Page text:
Letters published Dec. 15, 2017

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America needs to confront its gun problem

Guns! The problem is so enormous that it is difficult to know where to start. It begs the question — is it OK that more than 30,000 Americans die from gunshots every year in the U.S.?

We have 5 percent of the world population and 31 percent of the public mass shootings. The recent mass shooter in Sutherland Springs, Texas, killed 26 people in their church with an assault rifle before he committed suicide. The murderer in Las Vegas claimed the lives of 58 and wounded over 500 at a concert. The weapon in this killing was a semi-automatic rifle modified to shoot like an automatic rifle. Armed citizens could not have prevented these murders.

These killings were reported and viewed with shock throughout the entire world. However, in the U.S., they will be forgotten and put aside. If the slaughter of 20 elementary school children and seven teachers and adults at Sandy Hook Elementary School didn’t prompt the legislature to address the problem, nothing will. Most of these atrocities were committed by domestic terrorists with semi-automatic rifles and handguns.

Our freedom to safely attend church, go to a movie, send our children to school, attend a concert and many other private and public places without the fear of being shot is greatly threatened. It doesn’t take a rocket scientist to determine what the common denominator is in all the shootings by domestic and foreign terrorists in the U.S. The answer is obvious, EASY ACCESS TO ALL KINDS OF GUNS.

The NRA followed by the White House and Congress have agreed that regulating bump stocks would be acceptable. This fake effort is only a smoke screen in an attempt to deceive the citizens into believing that some action is being taken to address this epidemic of gun violence. Their hope is that it will stop any legislation, investigation or research into solving the problem. Without formal legislation the NRA and congressmen can stop gun control without identifying who voted against it. Thus the millions of dollars from the NRA will continue to roll into the coffers for election campaigns. Obviously, these politicians care more about being reelected and their lavish lifestyle than about the safety of our citizens. Who among them dares to put forward legislation to study the problem and make some laws? —Jerry Reckin, Kalispell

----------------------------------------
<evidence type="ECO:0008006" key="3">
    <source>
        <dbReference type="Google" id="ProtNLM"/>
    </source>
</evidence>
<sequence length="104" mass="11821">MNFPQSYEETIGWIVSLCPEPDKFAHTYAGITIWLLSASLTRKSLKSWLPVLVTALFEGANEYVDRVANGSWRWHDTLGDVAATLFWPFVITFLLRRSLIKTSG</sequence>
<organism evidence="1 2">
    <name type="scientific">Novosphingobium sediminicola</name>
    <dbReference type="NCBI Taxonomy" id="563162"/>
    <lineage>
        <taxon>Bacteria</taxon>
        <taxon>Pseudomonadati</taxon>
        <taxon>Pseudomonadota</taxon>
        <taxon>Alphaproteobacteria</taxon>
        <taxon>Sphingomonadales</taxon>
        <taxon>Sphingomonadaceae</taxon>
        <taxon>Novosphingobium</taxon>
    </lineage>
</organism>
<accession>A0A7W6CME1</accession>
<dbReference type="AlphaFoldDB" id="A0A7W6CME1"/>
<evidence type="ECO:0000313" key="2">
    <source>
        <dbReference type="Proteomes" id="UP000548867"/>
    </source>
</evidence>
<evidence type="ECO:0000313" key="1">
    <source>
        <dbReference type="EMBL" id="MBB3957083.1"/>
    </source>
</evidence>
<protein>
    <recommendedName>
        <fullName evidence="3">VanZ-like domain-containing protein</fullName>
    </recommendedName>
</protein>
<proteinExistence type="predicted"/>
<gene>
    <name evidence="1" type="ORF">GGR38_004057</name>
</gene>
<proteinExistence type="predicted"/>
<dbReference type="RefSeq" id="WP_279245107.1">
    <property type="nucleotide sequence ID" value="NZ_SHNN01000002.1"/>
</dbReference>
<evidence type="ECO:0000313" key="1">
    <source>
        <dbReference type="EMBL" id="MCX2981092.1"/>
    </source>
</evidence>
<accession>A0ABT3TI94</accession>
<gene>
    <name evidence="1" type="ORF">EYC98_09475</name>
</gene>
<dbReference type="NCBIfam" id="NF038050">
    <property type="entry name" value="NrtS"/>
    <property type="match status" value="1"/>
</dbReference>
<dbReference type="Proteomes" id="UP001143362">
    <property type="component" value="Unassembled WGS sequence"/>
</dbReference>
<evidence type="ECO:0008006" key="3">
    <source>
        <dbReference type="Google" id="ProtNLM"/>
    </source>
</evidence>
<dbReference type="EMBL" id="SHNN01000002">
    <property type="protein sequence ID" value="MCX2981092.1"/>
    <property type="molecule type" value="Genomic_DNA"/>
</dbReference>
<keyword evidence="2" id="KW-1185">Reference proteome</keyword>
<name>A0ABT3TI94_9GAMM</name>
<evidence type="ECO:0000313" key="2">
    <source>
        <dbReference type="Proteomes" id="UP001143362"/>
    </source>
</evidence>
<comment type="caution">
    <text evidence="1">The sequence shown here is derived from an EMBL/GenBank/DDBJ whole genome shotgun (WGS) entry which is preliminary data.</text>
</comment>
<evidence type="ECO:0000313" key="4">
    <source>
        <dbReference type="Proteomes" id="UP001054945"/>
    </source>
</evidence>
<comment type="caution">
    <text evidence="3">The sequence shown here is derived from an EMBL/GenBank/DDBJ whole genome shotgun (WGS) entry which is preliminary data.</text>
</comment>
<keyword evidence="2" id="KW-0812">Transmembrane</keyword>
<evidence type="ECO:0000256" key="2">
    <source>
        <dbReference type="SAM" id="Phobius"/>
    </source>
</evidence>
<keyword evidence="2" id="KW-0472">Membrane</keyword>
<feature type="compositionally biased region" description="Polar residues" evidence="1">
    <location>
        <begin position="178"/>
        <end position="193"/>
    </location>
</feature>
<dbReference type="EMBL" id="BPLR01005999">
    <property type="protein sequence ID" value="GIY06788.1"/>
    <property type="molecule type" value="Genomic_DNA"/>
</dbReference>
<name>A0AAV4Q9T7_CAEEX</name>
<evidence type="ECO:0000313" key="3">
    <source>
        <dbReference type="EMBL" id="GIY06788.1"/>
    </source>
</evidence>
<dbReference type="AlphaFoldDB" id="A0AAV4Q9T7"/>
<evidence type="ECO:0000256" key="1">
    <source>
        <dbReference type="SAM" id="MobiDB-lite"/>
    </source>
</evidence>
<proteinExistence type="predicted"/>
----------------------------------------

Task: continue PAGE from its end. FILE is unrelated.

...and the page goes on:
Warning about compromise hit the mark

Though he did not mention Frank Garner in his column printed Sept. 24, Managing Editor Frank Miele addressed the false premise of those who defend “Gas Tax” Garner based on his ability to make concessions and compromise. Frank Miele said, “Does anyone believe that concessions are ever made short of a political bribe? ... The compromises and concessions that previous generations of politicians made on our behalf have led us into mortal peril.” Mr. Miele discussed nationalized health care and the importance of acknowledging “the fact that the national economy is a finite system and that we will bankrupt ourselves long before we eliminate the human pain and suffering that comes from human mortality. So how did we get here? Compromise. Concessions.”